Rowling’s views on gender, although compassionate, are undoubtedly challenging to the cherished beliefs of her Millennial fandom. Her post raised questions about sexual violence, early transition, and the climate of intimidation that surrounds discussions of these topics. She argued that her own experience of domestic violence had taught her the value of single-sex spaces, but also wrote about her sympathy for transgender victims. This counted for little to her critics. In Vogue, Raven Smith characterized the author’s post as ‘a long scroll of rhetorical emotion usually confined to those long-ass breakup texts from your ex.’ In Vox, Aja Romano called it ‘a profoundly hurtful piece of writing, riddled with hand-wringing, groundless arguments about villainous trans women, outdated science, and exclusionary viewpoints. Especially gutting was the essay’s self-centeredness.’ Romano, who uses both they and she as pronouns, recounted how she had removed Rowling’s books from her shelves, unable to reconcile her Potter fandom and her nonbinary identity.”-Helen Lewis, The Atlantic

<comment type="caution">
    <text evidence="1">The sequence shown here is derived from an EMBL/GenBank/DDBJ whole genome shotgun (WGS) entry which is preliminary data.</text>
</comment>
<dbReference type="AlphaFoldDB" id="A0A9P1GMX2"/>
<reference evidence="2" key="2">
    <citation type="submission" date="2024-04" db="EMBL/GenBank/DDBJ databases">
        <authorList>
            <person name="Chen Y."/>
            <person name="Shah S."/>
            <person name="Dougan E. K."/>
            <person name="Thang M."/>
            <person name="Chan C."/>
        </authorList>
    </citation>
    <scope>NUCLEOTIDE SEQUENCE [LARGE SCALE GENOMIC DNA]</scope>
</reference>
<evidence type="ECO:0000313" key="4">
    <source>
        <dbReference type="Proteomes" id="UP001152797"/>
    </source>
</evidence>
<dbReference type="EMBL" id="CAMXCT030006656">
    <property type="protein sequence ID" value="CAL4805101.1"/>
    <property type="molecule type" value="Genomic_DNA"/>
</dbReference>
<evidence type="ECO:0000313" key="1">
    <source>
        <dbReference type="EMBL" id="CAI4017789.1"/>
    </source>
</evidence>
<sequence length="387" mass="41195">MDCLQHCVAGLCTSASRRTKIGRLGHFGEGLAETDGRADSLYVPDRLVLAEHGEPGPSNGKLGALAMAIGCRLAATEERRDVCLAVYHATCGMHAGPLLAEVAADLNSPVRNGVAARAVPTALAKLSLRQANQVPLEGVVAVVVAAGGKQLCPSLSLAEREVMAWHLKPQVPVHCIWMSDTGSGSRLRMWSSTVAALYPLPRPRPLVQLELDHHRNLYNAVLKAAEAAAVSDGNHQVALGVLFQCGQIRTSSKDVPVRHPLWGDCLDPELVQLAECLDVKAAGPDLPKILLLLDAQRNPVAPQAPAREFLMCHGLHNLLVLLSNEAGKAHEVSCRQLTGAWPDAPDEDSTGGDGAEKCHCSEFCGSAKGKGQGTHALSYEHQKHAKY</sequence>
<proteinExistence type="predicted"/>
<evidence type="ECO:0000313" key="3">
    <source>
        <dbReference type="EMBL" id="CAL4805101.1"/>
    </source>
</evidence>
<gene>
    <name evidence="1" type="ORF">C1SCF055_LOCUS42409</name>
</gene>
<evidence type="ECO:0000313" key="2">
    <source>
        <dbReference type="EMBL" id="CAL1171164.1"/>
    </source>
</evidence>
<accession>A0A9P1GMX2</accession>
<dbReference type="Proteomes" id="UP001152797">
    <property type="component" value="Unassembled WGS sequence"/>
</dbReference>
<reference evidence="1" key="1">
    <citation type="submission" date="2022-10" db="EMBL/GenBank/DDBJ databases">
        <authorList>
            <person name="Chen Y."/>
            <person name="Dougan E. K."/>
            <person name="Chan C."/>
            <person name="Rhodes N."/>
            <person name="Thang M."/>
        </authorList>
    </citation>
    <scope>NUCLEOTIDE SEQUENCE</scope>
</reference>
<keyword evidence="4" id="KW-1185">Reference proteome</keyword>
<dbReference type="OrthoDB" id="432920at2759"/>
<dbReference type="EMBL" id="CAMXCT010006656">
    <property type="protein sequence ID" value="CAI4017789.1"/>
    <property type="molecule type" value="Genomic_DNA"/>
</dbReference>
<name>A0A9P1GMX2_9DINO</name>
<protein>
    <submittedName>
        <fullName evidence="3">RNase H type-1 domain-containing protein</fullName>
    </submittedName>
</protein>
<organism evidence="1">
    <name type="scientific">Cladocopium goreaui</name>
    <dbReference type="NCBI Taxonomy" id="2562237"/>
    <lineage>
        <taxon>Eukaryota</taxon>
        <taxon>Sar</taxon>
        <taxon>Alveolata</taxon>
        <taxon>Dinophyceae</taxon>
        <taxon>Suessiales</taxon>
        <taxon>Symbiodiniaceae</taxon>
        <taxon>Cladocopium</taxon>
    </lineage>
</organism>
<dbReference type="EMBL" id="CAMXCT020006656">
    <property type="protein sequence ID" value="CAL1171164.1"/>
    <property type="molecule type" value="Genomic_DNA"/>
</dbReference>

Vulture swept in onto the pyre just a few days back:

A podcast isn’t a conversation, however. By virtue of its authorial construction, a podcast (or a memoir, or a documentary) is an argument. And, in this case, it’s impossible to separate the argument the show is trying to make from how it’s gone about making it.

That Rowling’s perspective so utterly dominates the podcast’s opening stages is incredibly frustrating. She may well be the main reason most would pick up the podcast in the first place, but that should be all the more incentive to get to the purported multi-perspective heart of the project as quickly as possible. Instead, The Witch Trials of J.K. Rowling displays little urgency in engaging with the perspectives of trans people or even complicating the authority of Rowling’s narrative at all — rich territory given the fact that the author has wielded disproportionate legal pressure against the speech of some critics.”-Nicholas Quah, Vulture